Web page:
Jonathan Chaplin - Crédit Suisse AG, Research Division

So when they do deploy their own systems, are they using them as multi-tenant systems and competing against your NextG assets, if they build it, it's exclusive.

W. Benjamin Moreland

Well, it's very early days, but there's certainly nothing preventing them from that. I think experience and just logic would tell you their primary objective is to satisfy their own capacity challenge on their own network. And to the extent co-location is an opportunity, you have to ask them, certainly, on a venue, in building situation, that's often the case. But there's a big market out there and we're certainly not going to be the only party in this business and we'll have a number of parties in the business as we have today, as well as our carrier customers self providing, building for themselves because, frankly, there's a lot of need out there and they can't always be met by the independent parties that are in the market.

Operator

And the next question comes from the line of Michael Rollins with Citi Investment Research.

Michael Rollins - Citigroup Inc, Research Division

I was wondering if you could help us think through for the NextG business? For the revenue and the EBITDA, how do we think about the revenue that comes from the long-term nature of the lease itself versus the accrual of revenue that's for the reimbursement of the capital spending that you're performing on behalf of the tenant and they're paying you upfront for that deployment of the equipment?

W. Benjamin Moreland

Sure Mike. Good question. This is a -- I would describe it as a venue-by-venue discussion depending on where the system is built. It's also a carrier by carrier conversation. And so depending on what the desire of the venue and the economics of how that relationship is structured, it can be structured as an upfront payment that's required to the venue in order to secure the system, for the rights to build the system in the area. Sometimes they would rather have a share of ongoing revenues. Sometimes they would like a fixed ongoing payment in the future, and that to some degree drives then the conversation that we have with the carriers when they are interested in going onto the systems. It is typically structured like the tower business, where most of the value is driven by ongoing revenues that are paid on the quarterly -- on a monthly basis over a long period of time. Some portion of those revenues, depending on -- largely dependent on how we think about the payments at the initial date to do that for capital deployment, considerations or payments to the venue, sometimes we'll ask them to pay a portion of their rent in the form of a prepaid rent that they pay day one. And so I wouldn't describe there to be a norm yet in this industry. My guess is after a couple of years, there will be something that becomes more normalized, but today, it's a transaction-by-transaction basis. And as we evaluate it, we're looking at it on a return standpoint. So as Ben described earlier in the conversation, how we evaluate alternatives, we can certainly talk about that on a broad basis around how we think about investments and buying back shares or tower acquisitions for DAS investments. When you get down to the more specific level, we would look at each individual transaction or opportunity that we may choose to bid on or not bid on based on the economics that we think are available there. And that would be a combination of what are the economics to the venue and then what are the economics we're receiving from the carrier, and then we balance those and strike a deal that we think delivers the appropriate return for the risk that we're taking.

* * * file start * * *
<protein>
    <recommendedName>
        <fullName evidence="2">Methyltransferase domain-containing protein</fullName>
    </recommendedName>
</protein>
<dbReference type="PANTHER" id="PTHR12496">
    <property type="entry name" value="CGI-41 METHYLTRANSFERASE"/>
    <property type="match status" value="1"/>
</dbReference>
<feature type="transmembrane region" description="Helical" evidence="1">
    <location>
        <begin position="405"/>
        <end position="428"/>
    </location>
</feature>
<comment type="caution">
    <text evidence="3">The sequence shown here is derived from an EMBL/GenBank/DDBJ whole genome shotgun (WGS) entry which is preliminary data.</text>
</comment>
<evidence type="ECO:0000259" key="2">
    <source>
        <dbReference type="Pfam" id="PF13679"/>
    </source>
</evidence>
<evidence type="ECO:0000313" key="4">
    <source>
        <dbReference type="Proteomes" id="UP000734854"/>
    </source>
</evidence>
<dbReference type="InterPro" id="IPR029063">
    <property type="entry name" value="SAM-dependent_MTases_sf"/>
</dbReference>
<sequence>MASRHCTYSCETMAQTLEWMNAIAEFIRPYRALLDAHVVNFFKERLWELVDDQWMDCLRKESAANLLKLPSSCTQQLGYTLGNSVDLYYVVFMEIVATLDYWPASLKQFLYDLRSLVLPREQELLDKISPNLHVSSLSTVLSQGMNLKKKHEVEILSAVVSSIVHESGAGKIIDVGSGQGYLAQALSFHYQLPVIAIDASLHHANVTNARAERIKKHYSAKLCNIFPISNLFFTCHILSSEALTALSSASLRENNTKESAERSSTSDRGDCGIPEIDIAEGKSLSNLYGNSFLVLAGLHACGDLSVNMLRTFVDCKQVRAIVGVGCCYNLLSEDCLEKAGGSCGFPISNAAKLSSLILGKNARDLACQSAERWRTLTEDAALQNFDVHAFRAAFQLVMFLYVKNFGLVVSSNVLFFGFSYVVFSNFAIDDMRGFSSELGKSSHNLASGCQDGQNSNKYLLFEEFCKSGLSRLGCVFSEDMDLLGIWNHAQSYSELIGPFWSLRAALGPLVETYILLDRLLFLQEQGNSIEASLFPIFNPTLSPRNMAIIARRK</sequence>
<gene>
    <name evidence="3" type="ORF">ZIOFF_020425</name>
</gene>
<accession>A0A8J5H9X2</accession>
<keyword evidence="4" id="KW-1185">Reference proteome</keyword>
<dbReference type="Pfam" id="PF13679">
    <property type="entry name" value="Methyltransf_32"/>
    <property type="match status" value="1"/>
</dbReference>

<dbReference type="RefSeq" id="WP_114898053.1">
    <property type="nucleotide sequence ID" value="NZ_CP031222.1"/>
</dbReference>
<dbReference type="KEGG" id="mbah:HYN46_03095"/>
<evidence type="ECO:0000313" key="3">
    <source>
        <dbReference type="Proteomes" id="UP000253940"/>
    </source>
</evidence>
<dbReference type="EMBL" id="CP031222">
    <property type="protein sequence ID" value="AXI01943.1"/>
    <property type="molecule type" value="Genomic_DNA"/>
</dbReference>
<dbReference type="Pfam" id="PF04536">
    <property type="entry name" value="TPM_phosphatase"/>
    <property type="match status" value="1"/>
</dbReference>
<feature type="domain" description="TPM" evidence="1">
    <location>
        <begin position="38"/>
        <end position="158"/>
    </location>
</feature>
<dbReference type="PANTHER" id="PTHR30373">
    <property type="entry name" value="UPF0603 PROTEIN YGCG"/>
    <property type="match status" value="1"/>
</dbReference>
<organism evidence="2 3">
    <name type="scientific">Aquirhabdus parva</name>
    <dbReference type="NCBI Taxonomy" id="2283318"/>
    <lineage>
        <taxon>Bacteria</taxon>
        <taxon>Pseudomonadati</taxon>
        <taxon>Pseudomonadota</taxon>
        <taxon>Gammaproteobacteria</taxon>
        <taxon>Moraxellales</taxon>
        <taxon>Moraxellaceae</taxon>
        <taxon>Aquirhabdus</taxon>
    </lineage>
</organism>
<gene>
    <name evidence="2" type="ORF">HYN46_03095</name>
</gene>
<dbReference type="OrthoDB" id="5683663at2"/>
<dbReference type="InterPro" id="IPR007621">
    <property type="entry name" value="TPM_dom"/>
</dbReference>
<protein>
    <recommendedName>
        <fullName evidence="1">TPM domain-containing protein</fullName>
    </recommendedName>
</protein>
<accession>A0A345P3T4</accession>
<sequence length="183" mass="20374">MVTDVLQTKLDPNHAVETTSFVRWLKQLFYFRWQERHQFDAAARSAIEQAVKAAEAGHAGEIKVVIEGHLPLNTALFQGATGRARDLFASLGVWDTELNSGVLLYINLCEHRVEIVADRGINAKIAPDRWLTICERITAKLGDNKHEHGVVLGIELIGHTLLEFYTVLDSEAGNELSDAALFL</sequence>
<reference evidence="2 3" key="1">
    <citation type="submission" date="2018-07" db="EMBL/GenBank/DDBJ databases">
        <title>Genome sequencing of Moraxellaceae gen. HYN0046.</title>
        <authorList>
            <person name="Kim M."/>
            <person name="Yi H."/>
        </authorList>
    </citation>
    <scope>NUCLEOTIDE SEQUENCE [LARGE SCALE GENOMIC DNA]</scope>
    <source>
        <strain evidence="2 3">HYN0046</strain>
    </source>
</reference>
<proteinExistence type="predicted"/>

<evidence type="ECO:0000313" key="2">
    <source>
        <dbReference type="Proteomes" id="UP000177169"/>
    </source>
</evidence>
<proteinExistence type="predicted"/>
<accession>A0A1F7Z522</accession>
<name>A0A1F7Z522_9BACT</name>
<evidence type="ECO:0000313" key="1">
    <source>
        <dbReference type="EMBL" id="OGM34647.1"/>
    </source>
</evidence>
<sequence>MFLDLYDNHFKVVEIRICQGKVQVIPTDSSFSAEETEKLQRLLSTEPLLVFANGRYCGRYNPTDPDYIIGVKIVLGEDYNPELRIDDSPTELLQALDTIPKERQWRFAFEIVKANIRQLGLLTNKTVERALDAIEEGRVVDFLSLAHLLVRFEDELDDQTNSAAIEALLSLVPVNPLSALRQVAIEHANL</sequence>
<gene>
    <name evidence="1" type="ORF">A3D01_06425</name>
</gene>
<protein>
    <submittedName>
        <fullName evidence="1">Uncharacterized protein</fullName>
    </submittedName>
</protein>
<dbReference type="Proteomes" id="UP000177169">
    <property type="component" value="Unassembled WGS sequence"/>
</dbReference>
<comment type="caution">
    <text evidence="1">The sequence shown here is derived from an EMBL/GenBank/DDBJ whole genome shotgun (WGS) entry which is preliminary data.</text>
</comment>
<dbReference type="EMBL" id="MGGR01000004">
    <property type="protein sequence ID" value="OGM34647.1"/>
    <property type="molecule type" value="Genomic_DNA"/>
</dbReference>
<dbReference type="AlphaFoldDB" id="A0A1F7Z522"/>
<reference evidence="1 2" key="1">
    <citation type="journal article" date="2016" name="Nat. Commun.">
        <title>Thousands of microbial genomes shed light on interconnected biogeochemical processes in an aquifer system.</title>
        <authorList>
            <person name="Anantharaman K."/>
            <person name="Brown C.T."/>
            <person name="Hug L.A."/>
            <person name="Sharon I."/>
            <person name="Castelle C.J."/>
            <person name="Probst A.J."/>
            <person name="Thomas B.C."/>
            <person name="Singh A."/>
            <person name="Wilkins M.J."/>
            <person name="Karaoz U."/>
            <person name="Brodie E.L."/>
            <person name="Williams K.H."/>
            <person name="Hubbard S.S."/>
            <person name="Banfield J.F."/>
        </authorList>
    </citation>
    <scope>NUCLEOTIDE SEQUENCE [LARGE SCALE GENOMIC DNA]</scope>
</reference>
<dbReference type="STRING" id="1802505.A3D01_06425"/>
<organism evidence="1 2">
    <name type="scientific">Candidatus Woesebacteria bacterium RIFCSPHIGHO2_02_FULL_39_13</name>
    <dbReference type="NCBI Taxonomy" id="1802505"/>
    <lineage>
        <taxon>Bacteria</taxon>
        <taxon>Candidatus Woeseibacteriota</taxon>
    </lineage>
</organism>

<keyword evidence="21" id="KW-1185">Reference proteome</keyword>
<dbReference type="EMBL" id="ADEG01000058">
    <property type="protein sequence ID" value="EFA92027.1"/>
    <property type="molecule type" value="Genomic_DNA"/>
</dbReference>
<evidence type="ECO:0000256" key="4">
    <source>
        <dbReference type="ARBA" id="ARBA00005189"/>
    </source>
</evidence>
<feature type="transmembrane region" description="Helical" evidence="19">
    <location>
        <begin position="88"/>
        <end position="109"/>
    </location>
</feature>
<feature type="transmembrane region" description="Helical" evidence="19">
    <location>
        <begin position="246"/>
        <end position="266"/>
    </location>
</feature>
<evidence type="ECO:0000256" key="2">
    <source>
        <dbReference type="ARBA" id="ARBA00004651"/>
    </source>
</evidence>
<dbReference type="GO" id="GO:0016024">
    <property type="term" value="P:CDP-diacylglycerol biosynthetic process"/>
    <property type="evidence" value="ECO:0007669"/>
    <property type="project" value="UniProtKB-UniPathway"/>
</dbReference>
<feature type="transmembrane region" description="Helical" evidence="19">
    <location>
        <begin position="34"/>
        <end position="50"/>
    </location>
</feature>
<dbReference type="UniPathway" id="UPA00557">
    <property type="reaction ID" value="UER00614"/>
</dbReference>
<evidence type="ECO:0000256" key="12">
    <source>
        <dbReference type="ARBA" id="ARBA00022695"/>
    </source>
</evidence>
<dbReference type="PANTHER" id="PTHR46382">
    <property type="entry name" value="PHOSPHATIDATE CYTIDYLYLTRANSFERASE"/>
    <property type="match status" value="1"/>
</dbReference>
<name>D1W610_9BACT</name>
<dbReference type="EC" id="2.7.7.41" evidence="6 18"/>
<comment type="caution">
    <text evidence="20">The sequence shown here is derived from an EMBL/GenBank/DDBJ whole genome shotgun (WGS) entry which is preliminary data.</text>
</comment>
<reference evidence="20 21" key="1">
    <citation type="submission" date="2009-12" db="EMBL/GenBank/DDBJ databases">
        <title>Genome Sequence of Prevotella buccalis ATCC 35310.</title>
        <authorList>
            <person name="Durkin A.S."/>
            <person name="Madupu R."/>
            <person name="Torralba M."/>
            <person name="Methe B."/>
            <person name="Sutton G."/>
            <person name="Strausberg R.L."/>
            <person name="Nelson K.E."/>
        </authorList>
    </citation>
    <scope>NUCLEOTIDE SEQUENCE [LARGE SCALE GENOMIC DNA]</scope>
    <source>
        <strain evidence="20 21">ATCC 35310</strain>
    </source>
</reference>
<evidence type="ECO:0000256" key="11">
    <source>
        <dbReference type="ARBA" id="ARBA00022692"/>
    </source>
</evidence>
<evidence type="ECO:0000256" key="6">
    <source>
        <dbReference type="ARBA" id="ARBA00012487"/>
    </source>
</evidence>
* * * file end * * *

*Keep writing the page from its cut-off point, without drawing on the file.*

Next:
Michael Rollins - Citigroup Inc, Research Division

And if you had to take a look at either the heritage tower portfolio you have versus the NextG, is there a different percentage of revenue that comes from this sort of noncash, I guess you call it CapEx reimbursement? So if you were to compare the 2, is that a meaningful difference in revenue contribution?

Jay A. Brown

Mike, we've owned the NextG assets for a couple of weeks, which is the majority of what we have in terms of DAS site. And those only have one and a quarter tenant on them. So I think that will probably be a question we'll be better able to answer over time as we structure more of these deals and negotiate with the carriers. But right now, it's such early days. I think, in general, if you were to look at kind of past practice and kind of where we're at today, the portion of prepaid rent that the carriers have been willing to pay broadly in the industry is maybe higher than traditional towers. But keep in mind a lot of that was driven by the fact that a lot of the folks in the business were funded by private equity and so they really didn't have an opportunity or an ability to have capital put to work on behalf of the carriers like we do. So my guess is that, over time, the migration will probably look more like the traditional tower business, but it's so early that it's really hard to say that. And again, this is driven on a deal by deal economics, and so I think we're looking at driving returns given a certain set of investment opportunities that are in front of us and maybe ultimately the carrier's view and desire is to go to a structure that looks more like paying a higher portion of the rent day one. And we'd be open to that structure. It just comes down to the economics and the returns around certain assets. But I think, honestly, you're going to have to give us a little bit more time and we'll kind of see how the market develops.